Hi, I installed Ghostery yesterday, along with Collusion. At first, I set Ghostery not to block everything (i.e. Enable web bug blocking unticked). I thought I'd take a look at just how many creepy companies were tracking my activity. A lot, it turns out - Collusion was full of red "nodes", and I added manual blocks to 38 different trackers in Ghostery in about an hour's browsing.
Today, I switched "Enable web bug blocking" on, and browsed (pretty much) the same sites again. This time, Collusion shows far fewer red nodes, a really impressive reduction, though there are still a few (24-7realmedia / decdna, Mediaplex / apmbdf, Akamai, TradeDoubler, Perfiliate, DoubleClick). About half of these appear in your block list. I know you're not responsible for Collusion, or how it operates, but I'm guessingyou've seen it, and just wondered how to interperet the red nodes for companies that are in your block list. Does this mean the block failed in these instances? Or is it Collusion failing to recognise when blocks have been triggered?
A final question - when using cashback sites like QuidCo, should I disable Ghostery altogether? I'm guessing the tracking in these instances is not only done from the cashback company to the stores, but also the other way so they can confirm where the buyer came from. If I'm right, I'd whitelist the cashback company, but I don't want to whitelist potentially lots of shop sites.
Cheers for a top little add-on. Great work.
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CHAMP0Hi gilawson, thanks for using Ghostery.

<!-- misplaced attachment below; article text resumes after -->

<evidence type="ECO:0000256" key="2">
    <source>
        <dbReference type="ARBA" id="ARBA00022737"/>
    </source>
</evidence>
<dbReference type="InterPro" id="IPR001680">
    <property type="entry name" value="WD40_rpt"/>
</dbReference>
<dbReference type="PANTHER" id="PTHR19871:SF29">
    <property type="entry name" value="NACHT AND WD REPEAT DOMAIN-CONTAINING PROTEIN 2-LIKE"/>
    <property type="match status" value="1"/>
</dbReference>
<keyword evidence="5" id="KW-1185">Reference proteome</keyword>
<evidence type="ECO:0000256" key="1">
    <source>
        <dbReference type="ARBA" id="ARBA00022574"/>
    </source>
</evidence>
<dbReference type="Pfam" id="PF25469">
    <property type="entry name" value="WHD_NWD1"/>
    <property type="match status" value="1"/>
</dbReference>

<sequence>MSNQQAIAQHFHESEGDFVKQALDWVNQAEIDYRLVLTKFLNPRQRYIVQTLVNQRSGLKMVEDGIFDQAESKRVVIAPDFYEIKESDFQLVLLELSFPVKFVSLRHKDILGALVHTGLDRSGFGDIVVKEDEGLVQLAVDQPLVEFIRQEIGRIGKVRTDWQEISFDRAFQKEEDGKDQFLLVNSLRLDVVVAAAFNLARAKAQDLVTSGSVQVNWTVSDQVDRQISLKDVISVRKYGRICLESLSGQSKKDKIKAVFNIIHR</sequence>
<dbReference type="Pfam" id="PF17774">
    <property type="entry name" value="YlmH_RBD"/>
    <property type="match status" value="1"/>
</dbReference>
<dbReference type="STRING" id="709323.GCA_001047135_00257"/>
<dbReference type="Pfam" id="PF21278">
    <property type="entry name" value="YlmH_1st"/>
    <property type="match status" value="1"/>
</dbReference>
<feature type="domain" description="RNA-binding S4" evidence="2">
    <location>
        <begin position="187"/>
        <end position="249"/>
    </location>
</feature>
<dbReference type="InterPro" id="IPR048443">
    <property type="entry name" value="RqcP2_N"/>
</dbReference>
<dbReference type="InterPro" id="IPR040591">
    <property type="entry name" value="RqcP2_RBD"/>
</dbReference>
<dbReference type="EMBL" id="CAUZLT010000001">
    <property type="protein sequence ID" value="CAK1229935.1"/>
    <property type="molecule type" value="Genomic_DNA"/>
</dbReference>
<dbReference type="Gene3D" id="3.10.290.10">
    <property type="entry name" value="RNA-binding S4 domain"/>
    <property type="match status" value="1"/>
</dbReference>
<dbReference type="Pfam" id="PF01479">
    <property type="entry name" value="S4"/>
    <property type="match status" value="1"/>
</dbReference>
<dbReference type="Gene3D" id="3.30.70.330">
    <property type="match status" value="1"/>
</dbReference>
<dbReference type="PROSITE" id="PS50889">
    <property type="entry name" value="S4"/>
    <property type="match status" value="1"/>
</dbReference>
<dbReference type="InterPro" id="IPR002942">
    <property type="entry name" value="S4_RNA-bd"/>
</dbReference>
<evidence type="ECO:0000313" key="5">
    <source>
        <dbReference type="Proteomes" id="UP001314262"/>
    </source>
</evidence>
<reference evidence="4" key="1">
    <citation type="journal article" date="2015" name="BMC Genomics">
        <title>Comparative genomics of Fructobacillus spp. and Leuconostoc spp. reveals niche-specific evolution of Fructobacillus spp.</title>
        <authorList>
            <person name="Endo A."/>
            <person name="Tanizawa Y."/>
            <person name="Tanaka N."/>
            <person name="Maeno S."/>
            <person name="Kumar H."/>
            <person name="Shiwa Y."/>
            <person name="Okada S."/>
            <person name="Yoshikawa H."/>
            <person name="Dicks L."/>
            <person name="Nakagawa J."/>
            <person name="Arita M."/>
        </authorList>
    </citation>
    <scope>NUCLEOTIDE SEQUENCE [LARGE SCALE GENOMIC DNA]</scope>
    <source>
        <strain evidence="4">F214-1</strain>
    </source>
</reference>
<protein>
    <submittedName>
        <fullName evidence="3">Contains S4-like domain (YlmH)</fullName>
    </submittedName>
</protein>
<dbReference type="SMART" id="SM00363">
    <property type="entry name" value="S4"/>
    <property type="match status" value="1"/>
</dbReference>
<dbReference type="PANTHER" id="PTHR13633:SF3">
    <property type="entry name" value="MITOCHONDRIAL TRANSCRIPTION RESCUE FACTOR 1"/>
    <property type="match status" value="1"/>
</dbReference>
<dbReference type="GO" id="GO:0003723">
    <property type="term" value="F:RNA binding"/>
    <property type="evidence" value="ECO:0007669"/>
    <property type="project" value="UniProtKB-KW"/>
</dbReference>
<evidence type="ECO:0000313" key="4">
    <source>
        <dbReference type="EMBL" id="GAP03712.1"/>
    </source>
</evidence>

There are several caveats in running Ghostery with Collusion that I don't have an answer for until I test, but heres the explanation.
Ghostery is a content blocker when blocking in enabled. What it does is that if a matching tracker requested, Ghostery will prevent the source of the content from downloading. Additionally, if Cookie Protection is on, it will deny writing out cookie contents for that particular match. Collusion hooks into a listener for http-response which shouldn't fire for any blocked script BUT there are several cases when it will fire regardless of Ghostery, for example if you happen to visit the site in question as a first party (lets say, going to doubleclick.net directly). Additionally, Collusion uses a newer API then Ghostery, and with that, I am not sure of the order of execution: Firefox might be firing the event before it gets passed into Ghostery content blocker.
I will do more research on Monday and give you a detailed break down. Lastly, make sure that your Ghostery bug list is up to date -- I'm not sure which Ghostery you are running, and the database for Ghostery is updated weekly.